In 2016, the U.S. Commodity Futures Trading Commission brought several significant enforcement actions involving computerized robo-advisors, recordkeeping and reporting requirements, insider trading, spoofing, market manipulation, and employee liability. Many of these cases included novel theories and new interpretations of existing laws and regulations. This client briefing looks back on the Commission’s 2016 enforcement agenda and highlights key compliance takeaways for market participants going into the new year. In light of these trends, it is important that market participants review their compliance programs and understand the facts and circumstances that the Commission may consider in assessing penalties.
In fiscal year 2016, the U.S. Commodity Futures Trading Commission (“CFTC”) issued more than $1.2 billion in fines for violations of the Commodity Exchange Act, as amended (“CEA”), and CFTC regulations.1 Although this is slightly less than the total fines issued over the last fiscal year, the CFTC’s Division of Enforcement brought several unique cases this year, opening the door to a vast terrain of diverse enforcement territory in 2017. Even though these cases stem from traditional CFTC enforcement authority, many include novel theories or new interpretations of the law, involving computerized robo-advisors, suitability, employee liability, insider trading, and violations of new reporting requirements. Additionally, the National Futures Association (“NFA”) collected roughly $700,000 in fines in fiscal year 2016 for violations of its regulatory requirements. This client briefing looks back on the enforcement agenda of the CFTC and highlights key compliance takeaways from 2016. A Reed Smith analysis of enforcement actions brought by the UK Financial Conduct Authority in 2016 is available here.
Summary of significant topics and trends highlighted in the CFTC’s 2016 enforcement agenda
The CFTC’s enforcement agenda in 2016 highlights a number of significant topics and trends that market participants should note, as follows:
First, the CFTC has demonstrated a new concern about insider trading and the misappropriation of material nonpublic information, issuing significant penalties in its second such enforcement action this year.
Second, the CFTC brought its first enforcement action involving risk management for FCMs and their CCOs. Market participants must be cognizant that the CFTC is actively enforcing failure to investigate and failure to follow written procedures, even where such procedures are in compliance with the CFTC’s rules. It is essential that FCMS have clear written risk management policies and procedures in place, and that CCOs ensure all personnel follow these policies.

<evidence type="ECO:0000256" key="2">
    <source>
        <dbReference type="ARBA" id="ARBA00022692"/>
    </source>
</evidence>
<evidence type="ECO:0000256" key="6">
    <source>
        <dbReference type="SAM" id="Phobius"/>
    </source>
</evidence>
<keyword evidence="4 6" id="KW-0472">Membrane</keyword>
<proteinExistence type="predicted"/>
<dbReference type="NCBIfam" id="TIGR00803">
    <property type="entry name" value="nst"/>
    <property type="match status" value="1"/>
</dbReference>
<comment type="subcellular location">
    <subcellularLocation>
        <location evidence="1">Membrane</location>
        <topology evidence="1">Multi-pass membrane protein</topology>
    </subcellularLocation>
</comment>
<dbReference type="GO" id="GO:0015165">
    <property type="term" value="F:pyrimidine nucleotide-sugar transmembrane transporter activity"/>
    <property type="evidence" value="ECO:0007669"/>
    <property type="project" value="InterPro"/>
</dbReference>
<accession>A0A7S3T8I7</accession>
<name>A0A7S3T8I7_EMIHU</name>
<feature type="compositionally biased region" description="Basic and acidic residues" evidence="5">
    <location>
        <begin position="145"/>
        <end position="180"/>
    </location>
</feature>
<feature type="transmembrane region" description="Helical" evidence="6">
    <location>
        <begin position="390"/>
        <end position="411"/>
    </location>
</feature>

Third, reporting remains low-hanging fruit for enforcement. In addition to Series ’04 and Large Trading Reporting violations, the CFTC has begun to bring actions pursuant to new Dodd-Frank reporting requirements. As such, reporting parties should determine their reporting obligations prior to engaging in futures or swaps transactions, and ensure that all reports are timely, complete, and accurate. As highlighted in a significant enforcement matter last year, reporting parties should take care to ensure the accuracy of LEIs in their reports to SDRs, including in the cross-border context where privacy laws and other considerations may come into play. Care should be taken to ensure that each LEI is not lapsed, retired, or cancelled. LEI renewals may be enforced in the future.
Fourth, with respect to the CFTC’s treatment of new technology, vendors that develop and market commodity trading software should be aware that commodity trading software platforms may be treated by the CFTC as commodity trading advisors.
Fifth, the CFTC continues to investigate market participants for engaging in spoofing. Automated trading systems should not be designed to enter orders without the intent to execute them, and must be carefully monitored.
Finally, the Southern District of New York made it much more difficult for the CFTC to prosecute market manipulation, mandating that the agency show a defendant’s intent to create an artificial price. The question remains whether other jurisdictions will follow suit.
Given the CFTC’s aggressive pursuit of a wide variety of enforcement violations in 2016, clients should be sure to contact Reed Smith as soon as possible if they discover a compliance shortcoming within their company, receive a subpoena or inquiry from the CFTC, or learn of allegations that may lead to an investigation.
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- See CFTC Releases Annual Enforcement Results for Fiscal Year 2016, Nov. 21, 2016, available at cftc.gov.
Client Alert 2017-013